Questions raised by the legal team defending Karen Read, the woman accused of killing her boyfriend last year, are reverberating in Canton, Massachusetts, ahead of her next court date.
Read has been charged with killing her boyfriend, Boston Police Officer John O'Keefe, by backing her SUV into him and leaving him to die in the snow outside of a Canton home on the night of Jan. 28, 2022.
The Mansfield woman has pleaded not guilty, and her attorneys have previously argued there was a large-scale coverup between local and state police investigating the case. Last week, they claimed they uncovered new evidence suggesting she is innocent and that others were involved in the death.
The allegations — which prosecutors say they plan to respond to at the next court hearing in the case, scheduled for Tuesday — were "the elephant in the room" that a resident addressed at a meeting of the Canton Select Board this week.
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"People in this town are scared of people who are supposed to protect and serve," said Angela Chan O'Donnell during the meeting's public comment period.
After she spoke, a town official read a statement that had been prepared and which was released the next day:
Over the past several days, we have received inquiries concerning news reports and social media posts related to the ongoing criminal case dealing with the death of John O’Keefe. The investigation into the matter was referred to the Massachusetts State Police and Norfolk County District Attorney’s Office immediately after the incident. The Town and its employees have cooperated fully in the investigation. It is our understanding that the next court proceeding will take place on May 3rd, at which time more information may be forthcoming. We reserve all judgment while the judicial process moves forward. At this time, it is inappropriate for the Town to make any further comment on this on-going investigation.
Among the allegations that Read's lawyers brought in court motions April 12 are that newly uncovered records from someone else's cellphone suggest they had searched the phrase, "Ho[w] long to die in cold," on Google hours before 911 was called to report O'Keefe was found in the snow.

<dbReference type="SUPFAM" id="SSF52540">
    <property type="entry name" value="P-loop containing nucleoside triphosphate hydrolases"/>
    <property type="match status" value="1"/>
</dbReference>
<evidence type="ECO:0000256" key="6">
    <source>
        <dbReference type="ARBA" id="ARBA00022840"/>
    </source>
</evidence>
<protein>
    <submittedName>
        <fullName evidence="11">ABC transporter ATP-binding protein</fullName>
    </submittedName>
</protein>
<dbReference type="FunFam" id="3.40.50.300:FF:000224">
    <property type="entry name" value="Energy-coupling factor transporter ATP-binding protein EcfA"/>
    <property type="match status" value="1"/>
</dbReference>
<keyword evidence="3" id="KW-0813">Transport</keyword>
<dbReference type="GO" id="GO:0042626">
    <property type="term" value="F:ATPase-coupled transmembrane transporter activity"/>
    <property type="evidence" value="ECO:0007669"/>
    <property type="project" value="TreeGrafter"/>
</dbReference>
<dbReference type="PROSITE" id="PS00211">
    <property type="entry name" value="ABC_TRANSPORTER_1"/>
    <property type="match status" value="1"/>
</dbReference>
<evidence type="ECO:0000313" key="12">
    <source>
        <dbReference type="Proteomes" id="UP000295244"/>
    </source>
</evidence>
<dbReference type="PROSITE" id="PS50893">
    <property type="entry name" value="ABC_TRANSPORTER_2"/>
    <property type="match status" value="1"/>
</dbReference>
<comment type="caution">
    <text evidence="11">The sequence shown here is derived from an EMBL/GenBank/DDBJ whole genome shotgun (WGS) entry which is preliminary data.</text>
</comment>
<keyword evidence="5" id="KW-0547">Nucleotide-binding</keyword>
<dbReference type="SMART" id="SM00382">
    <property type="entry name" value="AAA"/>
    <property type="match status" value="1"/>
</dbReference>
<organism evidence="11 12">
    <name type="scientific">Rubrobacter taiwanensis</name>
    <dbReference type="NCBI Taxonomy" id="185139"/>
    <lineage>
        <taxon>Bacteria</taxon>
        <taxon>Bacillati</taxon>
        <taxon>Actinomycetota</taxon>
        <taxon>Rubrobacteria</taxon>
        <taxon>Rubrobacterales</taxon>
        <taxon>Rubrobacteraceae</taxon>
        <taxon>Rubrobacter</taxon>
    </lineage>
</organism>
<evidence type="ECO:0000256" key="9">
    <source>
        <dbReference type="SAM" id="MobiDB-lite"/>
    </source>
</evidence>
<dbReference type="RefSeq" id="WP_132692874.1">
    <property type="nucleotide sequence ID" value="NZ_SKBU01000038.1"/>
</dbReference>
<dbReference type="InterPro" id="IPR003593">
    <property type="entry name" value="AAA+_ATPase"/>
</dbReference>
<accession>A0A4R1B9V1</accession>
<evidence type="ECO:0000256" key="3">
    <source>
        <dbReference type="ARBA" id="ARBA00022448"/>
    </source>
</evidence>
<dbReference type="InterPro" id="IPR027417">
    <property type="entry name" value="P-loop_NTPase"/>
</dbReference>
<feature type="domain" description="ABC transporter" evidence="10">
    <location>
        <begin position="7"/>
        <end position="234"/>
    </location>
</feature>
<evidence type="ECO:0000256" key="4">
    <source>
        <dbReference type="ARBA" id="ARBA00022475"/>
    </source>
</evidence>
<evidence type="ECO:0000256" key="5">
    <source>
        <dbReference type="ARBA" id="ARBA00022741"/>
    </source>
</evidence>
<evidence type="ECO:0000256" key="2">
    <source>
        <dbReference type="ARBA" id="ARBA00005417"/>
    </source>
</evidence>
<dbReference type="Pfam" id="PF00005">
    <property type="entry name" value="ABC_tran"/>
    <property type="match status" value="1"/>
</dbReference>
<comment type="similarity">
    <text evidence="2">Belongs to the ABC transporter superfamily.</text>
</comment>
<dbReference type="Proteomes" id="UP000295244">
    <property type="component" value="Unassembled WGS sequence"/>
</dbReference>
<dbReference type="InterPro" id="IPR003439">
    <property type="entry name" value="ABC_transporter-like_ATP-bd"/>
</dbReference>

Prosecutors have previously said hypothermia is believed to have been a contributing factor in O'Keefe's death — an autopsy also uncovered multiple skull fractures, a two-inch laceration to the back of his head, two black eyes and cuts on his arm and nose.
"This evidence unequivocally exonerates Karen," lawyers Alan Jackson and David R. Yannetti said in a statement, because it establishes that other people "were aware that John was dying in the snow before Karen even knew he was missing."
The Norfolk District Attorney's Office, which is prosecuting the case against Read, is also waiting to respond, having noted in statements to the media that it's "ethically constrained in the statements that can be made outside the courtroom," though a spokesman has said prosecutors plan to have a "detailed response" to the court on May 3 "that refutes the assertions in that motion."
Meanwhile, the defense team's allegations are sparking discussion in Canton.
"I give that woman a lot of credit," said one woman, who asked not to be identified for fear of retaliation, of Chan O'Donnell. "I think, personally, it's a matter of the comfort of the trust around if something was to happen. Are they really there to help?"
But to John Kennedy, who said he's lived in Canton for 50 years, "the police have always done a great job." He characterized what happened to O'Keefe as a "terrible accident," and added, "I don't think there's any kind of conspiracy here or anything like that."
This week, Read's attorneys asked the court to require prosecutors to hand over more evidence, including clothes O'Keefe were wearing when he died and information from Read's SUV.